An unnamed official from the South’s presidential Blue House told the BBC that they believe this reflected a willingness on the part of North Korea to improve inter-Korean relations, and demonstrated the North’s sincerity.

Mr Kim will lead a delegation of three other officials and 18 support staff, the Unification Ministry said.

It did not say whether he would attend the opening ceremony of the Games in Pyeongchang, a county in the mountainous east of South Korea.

If so, it would put him in the company of US Vice President Mike Pence at a point of high tension with Washington over the North’s nuclear ambitions.

The North has conducted a series of missile tests designed to demonstrate its nuclear capability.

North Korea’s participation in the Olympics, which run from 9 to 25 February, was a sudden turn towards reconciliation.

It came after the hereditary leader Kim Jong-un extended an olive branch to the South in a New Year message, saying he was open to dialogue and could send a team to the Games.

As well as the ice hockey players, North Korean athletes will compete in skiing and figure skating events. It is also sending hundreds of delegates, cheerleaders and performers.

However, there have already been some bumps in the road to reconciliation.

Earlier this week it emerged that the North had scheduled a large-scale military parade for 8 February, the day before the Winter Olympics commences.

Amid negative headlines, North Korea said no-one had the right to take issue with its plans and promptly cancelled a cultural event it was to hold jointly with the South.

Meanwhile, although Seoul and Washington have agreed to delay the annual big joint military exercises which always enrage the North, they will still go ahead at the end of the Paralympics.

Source: BBC

Greece Macedonia: Name dispute draws mass protest in Athens

At least 140,000 Greeks have taken to the streets of Athens in a protest about the decades-long dispute over the name Macedonia.

Many Greeks object to the country of the same name calling itself Macedonia, saying it implies a territorial claim on Greece’s northern Macedonia region.

Protesters oppose Greek government proposals on resolving the issue.

Celebrated Zorba The Greek composer Mikis Theodorakis, 92, was among those addressing the crowds.

Anarchists daubed red paint over his home on Saturday but he was unfazed, declaring, “I am calm and ready.”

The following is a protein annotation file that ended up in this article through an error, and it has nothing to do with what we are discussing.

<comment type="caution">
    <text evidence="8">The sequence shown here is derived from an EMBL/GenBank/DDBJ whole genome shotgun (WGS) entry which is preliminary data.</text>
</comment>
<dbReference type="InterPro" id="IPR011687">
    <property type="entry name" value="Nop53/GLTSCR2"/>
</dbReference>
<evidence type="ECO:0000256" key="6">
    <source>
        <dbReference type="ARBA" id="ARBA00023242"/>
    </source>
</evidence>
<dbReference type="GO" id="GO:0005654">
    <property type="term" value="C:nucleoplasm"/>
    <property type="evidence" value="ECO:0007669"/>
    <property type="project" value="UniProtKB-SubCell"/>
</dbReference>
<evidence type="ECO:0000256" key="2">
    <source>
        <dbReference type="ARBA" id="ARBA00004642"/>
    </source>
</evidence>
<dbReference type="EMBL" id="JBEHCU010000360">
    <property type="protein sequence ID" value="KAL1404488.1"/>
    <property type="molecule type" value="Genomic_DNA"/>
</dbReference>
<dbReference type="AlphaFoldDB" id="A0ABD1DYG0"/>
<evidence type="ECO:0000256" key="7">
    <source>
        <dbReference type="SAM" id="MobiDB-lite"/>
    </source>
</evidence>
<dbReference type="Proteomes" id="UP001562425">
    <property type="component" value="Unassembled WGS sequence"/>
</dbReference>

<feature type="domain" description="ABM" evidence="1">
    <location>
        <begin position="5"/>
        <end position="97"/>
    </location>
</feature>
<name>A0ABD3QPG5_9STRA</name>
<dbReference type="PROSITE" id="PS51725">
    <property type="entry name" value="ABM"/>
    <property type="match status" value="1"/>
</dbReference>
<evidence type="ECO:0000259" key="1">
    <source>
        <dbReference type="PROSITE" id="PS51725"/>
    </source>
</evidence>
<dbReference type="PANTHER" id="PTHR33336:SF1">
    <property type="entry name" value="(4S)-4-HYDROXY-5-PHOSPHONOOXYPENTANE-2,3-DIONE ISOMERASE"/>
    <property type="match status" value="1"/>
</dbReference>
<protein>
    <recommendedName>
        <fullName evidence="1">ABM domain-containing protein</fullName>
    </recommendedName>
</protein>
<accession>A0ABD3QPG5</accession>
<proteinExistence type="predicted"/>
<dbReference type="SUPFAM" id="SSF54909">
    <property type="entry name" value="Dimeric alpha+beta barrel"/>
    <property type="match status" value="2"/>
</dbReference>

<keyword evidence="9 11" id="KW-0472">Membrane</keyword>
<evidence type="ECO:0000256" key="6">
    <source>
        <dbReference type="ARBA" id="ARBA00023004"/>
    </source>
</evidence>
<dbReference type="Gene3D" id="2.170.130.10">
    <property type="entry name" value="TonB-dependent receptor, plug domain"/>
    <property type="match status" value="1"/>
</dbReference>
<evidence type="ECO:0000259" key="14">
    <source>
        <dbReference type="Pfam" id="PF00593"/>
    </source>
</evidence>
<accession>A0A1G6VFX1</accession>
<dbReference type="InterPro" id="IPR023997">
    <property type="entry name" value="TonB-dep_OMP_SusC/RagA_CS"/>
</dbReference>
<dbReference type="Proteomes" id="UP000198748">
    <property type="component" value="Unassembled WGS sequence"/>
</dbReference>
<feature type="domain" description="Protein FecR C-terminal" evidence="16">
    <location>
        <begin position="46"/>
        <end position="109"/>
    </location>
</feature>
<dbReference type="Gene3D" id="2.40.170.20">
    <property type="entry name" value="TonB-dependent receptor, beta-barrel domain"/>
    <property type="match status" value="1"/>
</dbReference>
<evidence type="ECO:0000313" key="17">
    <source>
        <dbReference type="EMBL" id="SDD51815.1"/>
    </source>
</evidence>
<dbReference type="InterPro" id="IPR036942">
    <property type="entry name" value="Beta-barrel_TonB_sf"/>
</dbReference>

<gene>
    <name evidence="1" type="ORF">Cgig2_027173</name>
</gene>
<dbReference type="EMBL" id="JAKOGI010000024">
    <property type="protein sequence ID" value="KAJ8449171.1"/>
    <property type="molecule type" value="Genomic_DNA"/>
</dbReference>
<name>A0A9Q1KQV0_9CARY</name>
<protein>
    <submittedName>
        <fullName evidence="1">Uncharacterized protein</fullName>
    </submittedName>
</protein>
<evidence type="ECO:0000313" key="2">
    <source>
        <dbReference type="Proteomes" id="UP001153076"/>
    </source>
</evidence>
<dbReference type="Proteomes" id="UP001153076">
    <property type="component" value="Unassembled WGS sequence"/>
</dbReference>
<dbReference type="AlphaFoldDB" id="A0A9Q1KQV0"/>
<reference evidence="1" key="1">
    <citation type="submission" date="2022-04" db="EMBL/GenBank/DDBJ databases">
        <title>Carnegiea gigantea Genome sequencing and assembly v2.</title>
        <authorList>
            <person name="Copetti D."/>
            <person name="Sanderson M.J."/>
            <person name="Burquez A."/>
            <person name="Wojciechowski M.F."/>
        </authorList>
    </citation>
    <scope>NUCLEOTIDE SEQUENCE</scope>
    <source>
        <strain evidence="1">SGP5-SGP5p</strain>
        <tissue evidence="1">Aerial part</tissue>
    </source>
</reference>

How high are passions in Athens?

Demonstrators carrying Greek flags chanted “hands off Macedonia” and “Macedonia is Greece”, as they assembled in Syntagma Square outside parliament.

“Macedonia was, is and will forever be Greek,” Mr Theodorakis told the huge crowds, adding that any suggestion of a name to resolve the dispute must be put to a referendum.

“If a government considers signing on behalf of our country… there is no doubt it must first ask the Greek people.”

He said the neighbouring northern state was “illegitimate”.

Greek Foreign Minister Nikos Kotzias recently received death threats when he said he expected the dispute to be resolved within months.

“Here are the borders,” said protester Rania Mainou from Xanthi in northern Greece. “This is Macedonia. Here, these are Slavs, they are not Macedonians, we are Macedonians. Macedonia is Greek, no one can take this name, no one can use it.”

It is the second such protest in a fortnight. Some 90,000 demonstrators rallied in Thessaloniki, the capital of the Macedonia region, on 21 January.

Organisers of Sunday’s protest estimated that 1.5 million people had attended but police said turnout was less than one tenth of that.

How long has this row been rumbling?

The dispute has simmered since Macedonia gained independence from Yugoslavia in 1991 and it has held up its attempts to join Nato and the EU.

Greece’s left-wing Syriza government says the issue is a diplomatic obstacle it wants resolved and has proposed agreeing to a composite name for the country which would include the word Macedonia but ensure a clear differentiation from the Greek region.

Macedonia argues that its people can be traced back to the ancient kingdom of Macedon, once ruled by Alexander the Great, and that the name “Macedonia” is therefore the logical option.

However, Prime Minister Zoran Zaev said last month that Macedonia would change the name of its airport from Skopje Alexander the Great airport, to show good will.